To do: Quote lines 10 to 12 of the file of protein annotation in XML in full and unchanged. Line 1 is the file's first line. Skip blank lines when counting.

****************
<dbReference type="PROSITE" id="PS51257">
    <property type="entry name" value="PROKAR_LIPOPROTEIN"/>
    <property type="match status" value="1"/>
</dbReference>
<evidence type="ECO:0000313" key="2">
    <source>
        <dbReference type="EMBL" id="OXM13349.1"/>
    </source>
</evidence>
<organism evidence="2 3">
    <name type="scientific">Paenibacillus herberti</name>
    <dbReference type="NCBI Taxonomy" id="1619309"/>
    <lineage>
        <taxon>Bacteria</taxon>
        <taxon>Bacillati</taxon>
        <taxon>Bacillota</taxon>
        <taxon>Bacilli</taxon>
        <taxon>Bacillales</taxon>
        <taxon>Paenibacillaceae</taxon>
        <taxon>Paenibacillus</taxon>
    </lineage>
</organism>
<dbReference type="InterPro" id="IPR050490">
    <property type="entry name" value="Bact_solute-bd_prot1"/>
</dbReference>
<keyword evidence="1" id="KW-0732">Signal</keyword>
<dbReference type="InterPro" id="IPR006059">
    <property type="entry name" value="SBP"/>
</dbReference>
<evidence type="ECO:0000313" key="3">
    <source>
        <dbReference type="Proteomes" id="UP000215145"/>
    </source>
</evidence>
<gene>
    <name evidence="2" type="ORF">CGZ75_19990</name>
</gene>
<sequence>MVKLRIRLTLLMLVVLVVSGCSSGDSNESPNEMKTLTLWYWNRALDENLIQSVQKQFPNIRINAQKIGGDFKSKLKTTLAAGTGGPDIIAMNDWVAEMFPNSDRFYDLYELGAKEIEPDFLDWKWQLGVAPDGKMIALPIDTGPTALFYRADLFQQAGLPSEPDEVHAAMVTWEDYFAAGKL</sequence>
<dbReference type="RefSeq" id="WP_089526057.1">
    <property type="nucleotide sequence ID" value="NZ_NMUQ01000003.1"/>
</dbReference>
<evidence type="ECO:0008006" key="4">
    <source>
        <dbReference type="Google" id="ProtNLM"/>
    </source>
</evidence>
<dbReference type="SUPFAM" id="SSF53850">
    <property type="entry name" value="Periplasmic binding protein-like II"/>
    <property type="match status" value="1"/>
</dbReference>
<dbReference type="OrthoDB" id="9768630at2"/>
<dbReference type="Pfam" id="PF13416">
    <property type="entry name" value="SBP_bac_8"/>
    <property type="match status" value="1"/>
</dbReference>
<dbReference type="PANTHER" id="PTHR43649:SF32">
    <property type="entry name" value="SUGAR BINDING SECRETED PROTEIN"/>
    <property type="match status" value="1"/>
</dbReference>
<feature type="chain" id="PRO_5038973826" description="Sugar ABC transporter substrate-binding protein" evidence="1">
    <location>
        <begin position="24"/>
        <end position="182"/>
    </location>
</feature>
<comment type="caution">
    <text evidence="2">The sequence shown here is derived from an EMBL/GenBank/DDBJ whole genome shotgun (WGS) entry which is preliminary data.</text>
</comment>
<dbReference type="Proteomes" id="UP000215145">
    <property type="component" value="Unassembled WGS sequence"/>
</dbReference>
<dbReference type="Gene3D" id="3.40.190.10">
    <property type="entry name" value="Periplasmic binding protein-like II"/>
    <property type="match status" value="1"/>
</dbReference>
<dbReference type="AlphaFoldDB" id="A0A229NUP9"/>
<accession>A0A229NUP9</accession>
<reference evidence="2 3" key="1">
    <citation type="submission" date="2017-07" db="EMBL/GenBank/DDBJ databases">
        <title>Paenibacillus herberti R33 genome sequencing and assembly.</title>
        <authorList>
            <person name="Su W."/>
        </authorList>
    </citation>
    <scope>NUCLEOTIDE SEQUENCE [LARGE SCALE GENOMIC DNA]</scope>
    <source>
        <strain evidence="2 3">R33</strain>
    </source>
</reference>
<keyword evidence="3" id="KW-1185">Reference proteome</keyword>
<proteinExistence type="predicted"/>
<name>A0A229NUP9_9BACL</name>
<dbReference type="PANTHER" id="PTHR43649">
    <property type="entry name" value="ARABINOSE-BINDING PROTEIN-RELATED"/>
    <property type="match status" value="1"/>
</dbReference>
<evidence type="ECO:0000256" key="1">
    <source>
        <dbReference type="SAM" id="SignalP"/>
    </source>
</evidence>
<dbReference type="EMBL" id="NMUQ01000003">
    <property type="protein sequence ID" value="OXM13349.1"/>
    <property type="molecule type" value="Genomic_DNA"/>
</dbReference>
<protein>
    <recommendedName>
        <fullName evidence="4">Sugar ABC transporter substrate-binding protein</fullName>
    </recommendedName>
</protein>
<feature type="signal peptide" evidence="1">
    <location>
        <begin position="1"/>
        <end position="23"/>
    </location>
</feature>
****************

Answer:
<organism evidence="2 3">
    <name type="scientific">Paenibacillus herberti</name>
    <dbReference type="NCBI Taxonomy" id="1619309"/>